Prepositions: A brainteaser for our students

The most vivid memory of my school years is my dear English teacher, Naki, who used to make us circle prepositions spotted in texts, lesson after lesson. This is something I like to do with my students, too, from the beginning of my teaching career. It is a "ritual" we follow in every reading lesson and my students know it by now!

Prepositions are an important part of the English language and they are everywhere! They are in prepositional phrases, phrasal verbs, idioms and expressions. They can go with verbs, adjectives or nouns and then we also have prepositions for time and place. Greek learners- and not only them,I am guessing- find it really hard to remember where to put it and if they remember that they need a preposition, they may still have problems in finding which one they should use.

A problem with prepositions is that they usually cannot be translated especially if you try word-to-word translation - something Greek students try more often than needed- contrary to our advice not to do so! So most of the times, the choice of the correct preposition is not something they can logically correlate with their mother tongue knowledge.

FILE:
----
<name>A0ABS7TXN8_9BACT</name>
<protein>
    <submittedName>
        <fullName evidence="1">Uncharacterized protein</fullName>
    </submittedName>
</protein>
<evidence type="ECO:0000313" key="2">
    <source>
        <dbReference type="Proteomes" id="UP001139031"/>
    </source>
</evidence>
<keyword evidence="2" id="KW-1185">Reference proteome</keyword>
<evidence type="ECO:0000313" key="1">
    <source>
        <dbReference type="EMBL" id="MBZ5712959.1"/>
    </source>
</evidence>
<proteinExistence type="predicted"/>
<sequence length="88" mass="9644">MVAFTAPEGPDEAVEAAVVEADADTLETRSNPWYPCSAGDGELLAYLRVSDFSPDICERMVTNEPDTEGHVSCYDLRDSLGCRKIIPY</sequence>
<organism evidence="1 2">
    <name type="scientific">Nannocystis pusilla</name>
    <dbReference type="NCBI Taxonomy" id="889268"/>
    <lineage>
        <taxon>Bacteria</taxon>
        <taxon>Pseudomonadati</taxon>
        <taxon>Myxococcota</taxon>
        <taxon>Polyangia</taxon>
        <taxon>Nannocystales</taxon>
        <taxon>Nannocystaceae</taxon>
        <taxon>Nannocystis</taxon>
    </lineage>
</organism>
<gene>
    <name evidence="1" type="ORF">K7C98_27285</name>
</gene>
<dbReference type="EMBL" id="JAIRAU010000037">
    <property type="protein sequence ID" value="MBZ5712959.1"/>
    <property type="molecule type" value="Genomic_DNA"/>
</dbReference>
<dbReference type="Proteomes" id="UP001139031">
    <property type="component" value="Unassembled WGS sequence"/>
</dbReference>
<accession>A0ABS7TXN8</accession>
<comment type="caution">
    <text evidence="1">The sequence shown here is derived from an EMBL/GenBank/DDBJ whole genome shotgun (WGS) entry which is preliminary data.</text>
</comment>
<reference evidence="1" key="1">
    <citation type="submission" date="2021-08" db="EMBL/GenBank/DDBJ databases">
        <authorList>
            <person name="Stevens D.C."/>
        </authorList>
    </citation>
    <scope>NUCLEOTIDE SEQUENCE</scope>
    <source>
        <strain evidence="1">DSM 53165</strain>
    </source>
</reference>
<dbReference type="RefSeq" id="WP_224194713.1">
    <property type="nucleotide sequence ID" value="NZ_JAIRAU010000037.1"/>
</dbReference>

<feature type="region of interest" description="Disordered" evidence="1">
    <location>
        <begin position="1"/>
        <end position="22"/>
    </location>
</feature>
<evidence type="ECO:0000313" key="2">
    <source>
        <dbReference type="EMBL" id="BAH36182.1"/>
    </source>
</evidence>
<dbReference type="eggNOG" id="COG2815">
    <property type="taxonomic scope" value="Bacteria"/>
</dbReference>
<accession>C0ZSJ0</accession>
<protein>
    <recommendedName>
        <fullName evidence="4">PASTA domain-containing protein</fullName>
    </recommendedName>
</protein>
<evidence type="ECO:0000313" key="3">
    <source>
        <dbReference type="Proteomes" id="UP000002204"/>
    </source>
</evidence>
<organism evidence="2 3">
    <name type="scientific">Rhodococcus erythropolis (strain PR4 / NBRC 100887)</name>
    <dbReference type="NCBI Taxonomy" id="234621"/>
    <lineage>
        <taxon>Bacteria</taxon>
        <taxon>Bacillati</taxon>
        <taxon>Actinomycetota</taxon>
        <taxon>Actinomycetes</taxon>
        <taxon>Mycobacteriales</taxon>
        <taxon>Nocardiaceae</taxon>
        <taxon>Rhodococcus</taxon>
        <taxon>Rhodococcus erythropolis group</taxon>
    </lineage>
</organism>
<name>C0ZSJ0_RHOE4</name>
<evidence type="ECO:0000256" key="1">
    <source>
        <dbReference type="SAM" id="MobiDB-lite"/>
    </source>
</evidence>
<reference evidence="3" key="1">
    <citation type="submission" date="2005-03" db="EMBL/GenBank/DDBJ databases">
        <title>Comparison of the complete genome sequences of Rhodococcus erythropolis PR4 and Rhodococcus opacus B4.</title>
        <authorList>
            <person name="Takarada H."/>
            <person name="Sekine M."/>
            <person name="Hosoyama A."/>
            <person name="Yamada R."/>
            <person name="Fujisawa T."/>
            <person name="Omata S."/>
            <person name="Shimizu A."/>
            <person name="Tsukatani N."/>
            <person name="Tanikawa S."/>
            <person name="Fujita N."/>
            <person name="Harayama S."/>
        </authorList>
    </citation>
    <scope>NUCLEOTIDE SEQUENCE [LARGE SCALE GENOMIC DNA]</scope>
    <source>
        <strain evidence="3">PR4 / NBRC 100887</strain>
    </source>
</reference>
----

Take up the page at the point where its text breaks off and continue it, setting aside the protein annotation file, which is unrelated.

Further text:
So, how can prepositions be taught? There is actually no rule or pattern that we can teach our students. They have to learn most of them by heart. What is very helpful, however, is to learn to recognise and spot a preposition when they see one. To do a lot of gap-filling exercises with prepositions. To read different kinds of texts mostly long ones. Literature, articles, and, if they prefer the internet, blogs.

One might argue, though,that prepositions are not that important! Especially nowadays that there is a shift towards the communicative function of the language. But I believe that a sense for prepositions is essential for learners that wish to acquire a sense for the language. In my opinion, especially when we talk for levels B2 and upwards, the appropriate usage of prepositions can distinguish a competent learner from a fluent one. But, you can't start teaching prepositions at level B2, it is knowledge that has to be built slowly starting from year 1 of learning English. We should make our students aware that prepositions are as significant as tenses-talking about Greek teachers, I know our obsession with tenses-and the sooner they realize it the better.